In two weeks’ time, you’ll start to hear the marketing machine for Microsoft move into overdrive as they launch Windows 8 into general release. Not only will you hear from them, but also from the hardware manufacturers who are primed and ready to simultaneously release a whole new slew of products that will support and embrace the new functionality of Microsoft’s new baby. The question remains though, certainly for many corporates, what’s Windows 8 for? Shall I stop my Windows 7 deployment, or should I not even start Windows 7 and deploy Windows 8 instead?
So let’s start by covering (very briefly), what’s the big differences between Windows 7, (released this time in 09) & the new upstart are. Windows 7 & 8, are in many ways the same, though of course, Windows 8 has clearly evolved and the product has improved and been polished; it’s more secure, performs better and many other details have been added and enhanced, but fundamentally under the skin, it works and runs the same. So, whilst it looks different, (and it does, very different), it’s just as easy to integrate, manage, deploy and support as Windows 7 is right now.
Since Windows 7 was released, the world’s been taken by storm by a certain consumer product called the iPad, which started a whole new generation of tablet technology. The uber cool gadget has sold by the bucket load, and really caught Microsoft a bit off guard, as there desktop/laptop product just couldn’t provide a slick “touch experience”, and the hardware that the OEMs touted as competitive alternatives, frankly were anything but.
So what’s Windows 8 bringing? Microsoft have taken iPad, and it’s touch OS, and it’s integrated it’s strengths, added it to existing keyboard & mouse support than Windows did so well, and has also continued and developed digital stylus integration into the platform (hand writing to you and me). Effectively, Windows now supports touch and non-touch optimised applications; as well as work as usual with your existing corporate applications (it’s Win 7 underneath remember).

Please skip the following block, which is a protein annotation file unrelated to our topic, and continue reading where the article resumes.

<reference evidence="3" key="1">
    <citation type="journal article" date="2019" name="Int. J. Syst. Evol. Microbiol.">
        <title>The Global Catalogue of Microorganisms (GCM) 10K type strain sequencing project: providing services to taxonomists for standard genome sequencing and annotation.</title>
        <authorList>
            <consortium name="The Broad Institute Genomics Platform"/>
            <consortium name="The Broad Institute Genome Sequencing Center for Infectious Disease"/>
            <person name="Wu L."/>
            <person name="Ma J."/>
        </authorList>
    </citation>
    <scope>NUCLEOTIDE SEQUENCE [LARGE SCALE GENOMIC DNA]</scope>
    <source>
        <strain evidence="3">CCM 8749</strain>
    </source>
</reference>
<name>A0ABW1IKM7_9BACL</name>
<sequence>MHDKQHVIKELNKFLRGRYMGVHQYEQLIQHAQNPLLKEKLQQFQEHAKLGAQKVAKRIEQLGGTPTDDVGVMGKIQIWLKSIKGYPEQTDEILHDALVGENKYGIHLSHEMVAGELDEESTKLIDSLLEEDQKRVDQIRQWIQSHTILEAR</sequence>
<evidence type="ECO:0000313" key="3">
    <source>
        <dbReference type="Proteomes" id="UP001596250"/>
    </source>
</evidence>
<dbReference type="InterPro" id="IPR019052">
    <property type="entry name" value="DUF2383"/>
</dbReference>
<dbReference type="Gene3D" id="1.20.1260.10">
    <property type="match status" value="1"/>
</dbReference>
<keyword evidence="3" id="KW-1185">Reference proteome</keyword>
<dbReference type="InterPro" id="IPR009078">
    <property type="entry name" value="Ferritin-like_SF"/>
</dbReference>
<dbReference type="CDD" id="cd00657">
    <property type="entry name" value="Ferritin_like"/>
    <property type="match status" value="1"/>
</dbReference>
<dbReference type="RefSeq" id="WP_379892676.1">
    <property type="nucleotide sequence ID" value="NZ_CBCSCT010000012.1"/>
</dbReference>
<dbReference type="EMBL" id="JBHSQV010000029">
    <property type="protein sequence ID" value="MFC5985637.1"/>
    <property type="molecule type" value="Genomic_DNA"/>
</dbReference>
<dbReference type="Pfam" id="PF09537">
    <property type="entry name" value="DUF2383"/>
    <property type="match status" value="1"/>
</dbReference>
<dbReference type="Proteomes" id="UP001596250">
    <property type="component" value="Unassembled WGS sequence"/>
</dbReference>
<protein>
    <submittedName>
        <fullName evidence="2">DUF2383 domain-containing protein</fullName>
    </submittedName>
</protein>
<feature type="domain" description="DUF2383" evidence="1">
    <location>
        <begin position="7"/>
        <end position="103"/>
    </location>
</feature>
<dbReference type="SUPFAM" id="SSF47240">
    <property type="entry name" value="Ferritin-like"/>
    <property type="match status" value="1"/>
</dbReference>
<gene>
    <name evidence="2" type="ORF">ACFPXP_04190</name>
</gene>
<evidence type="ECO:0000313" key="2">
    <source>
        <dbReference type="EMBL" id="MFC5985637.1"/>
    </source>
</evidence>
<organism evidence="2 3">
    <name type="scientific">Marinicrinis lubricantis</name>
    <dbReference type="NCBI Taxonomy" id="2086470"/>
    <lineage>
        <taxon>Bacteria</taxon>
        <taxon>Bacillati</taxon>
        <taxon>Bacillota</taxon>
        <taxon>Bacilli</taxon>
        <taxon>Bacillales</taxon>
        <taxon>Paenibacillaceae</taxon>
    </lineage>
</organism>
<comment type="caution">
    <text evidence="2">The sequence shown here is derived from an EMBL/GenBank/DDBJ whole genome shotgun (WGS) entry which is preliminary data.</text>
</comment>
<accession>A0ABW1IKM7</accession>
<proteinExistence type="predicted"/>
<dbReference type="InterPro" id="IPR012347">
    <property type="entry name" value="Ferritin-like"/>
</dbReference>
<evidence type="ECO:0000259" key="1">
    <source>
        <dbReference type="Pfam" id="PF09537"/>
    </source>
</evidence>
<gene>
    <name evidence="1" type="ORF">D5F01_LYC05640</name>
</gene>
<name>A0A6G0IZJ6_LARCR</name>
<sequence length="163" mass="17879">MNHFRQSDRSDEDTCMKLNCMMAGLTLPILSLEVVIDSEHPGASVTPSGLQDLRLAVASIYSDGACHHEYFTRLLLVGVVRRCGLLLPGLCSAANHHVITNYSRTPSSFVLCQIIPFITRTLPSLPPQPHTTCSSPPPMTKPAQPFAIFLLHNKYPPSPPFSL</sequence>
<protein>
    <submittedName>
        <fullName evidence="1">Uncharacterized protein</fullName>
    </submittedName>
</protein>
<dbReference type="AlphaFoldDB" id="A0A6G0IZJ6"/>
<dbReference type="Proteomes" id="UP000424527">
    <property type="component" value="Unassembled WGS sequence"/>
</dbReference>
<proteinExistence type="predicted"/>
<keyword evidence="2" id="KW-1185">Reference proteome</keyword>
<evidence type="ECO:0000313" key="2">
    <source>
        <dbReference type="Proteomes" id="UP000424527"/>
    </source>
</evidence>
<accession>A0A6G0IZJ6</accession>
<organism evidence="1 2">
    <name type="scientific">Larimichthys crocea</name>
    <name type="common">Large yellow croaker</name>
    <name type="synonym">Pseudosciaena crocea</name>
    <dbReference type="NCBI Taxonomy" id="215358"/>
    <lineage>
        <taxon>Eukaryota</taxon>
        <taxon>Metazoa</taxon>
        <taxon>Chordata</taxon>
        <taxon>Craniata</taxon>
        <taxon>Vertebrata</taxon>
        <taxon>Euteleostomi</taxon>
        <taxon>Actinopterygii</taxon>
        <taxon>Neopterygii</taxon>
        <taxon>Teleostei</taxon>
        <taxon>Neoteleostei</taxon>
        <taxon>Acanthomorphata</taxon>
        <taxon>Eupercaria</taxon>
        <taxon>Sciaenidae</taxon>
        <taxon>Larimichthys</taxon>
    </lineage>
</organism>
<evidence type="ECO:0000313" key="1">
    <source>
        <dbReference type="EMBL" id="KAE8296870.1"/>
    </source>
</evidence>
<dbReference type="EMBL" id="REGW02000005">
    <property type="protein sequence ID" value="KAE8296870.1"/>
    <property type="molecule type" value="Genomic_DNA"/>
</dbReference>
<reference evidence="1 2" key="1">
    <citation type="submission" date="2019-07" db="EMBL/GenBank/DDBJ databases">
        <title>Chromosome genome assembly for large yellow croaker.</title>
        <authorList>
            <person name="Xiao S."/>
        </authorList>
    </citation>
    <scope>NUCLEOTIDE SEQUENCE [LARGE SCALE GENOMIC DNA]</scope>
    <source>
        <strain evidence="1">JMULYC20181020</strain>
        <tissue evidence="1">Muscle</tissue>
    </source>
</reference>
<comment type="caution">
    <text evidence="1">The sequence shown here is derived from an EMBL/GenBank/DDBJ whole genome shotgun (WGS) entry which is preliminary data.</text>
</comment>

To make this all the more interesting, The next version of Office, (expect this Feb 13), will also support these modes, so as an example you’ll be able to annotate notes into a working document, or handwrite notes in a meeting and so on, then go back to your desk and dock your device and start working with it as a fully functioning PC. No more addendum devices required is the Microsoft vision, and probably one that works very well in reality.
This is where the OEM’s come in. You’ll start to see a whole new slew of devices shipping, Slates, and Ultrabooks that incorporate all these new features. They’ll be fully functional, fully powered devices, and with the design changes that have been developed, the improvements made in technology and manufacturing will mean you’re about to see thin, light, cool looking Windows devices that can empower and embrace a whole new way of working.
So, where’s this leave a customer in their wider deployment decision? Well, unless you’re planning on deploying touch screen enabled applications, (which clearly will come in time where appropriate) touch screens to support the new interface, there’s probably little immediate value in delaying and readying for Windows 8 and thus Windows 7’s still going to be your primary choice. Secondly, the application compatibility is excellent between Win 7 & 8, and so any work an organisation is doing here is only going to benefit them for Windows 8 in the future anyway.
No, Windows 8 right now is going to be all about Slates, a new sub-genre of device (part tablet/laptop/ultrabook) that’s unquestionably going to make a lot of organisations think about iPad, and whether it’s just going to be easier, simpler, and overall cheaper to just embrace and deploy a Windows 8 slate into their environment. I’ll let you know how I feel about this further when I get mine in the next few weeks.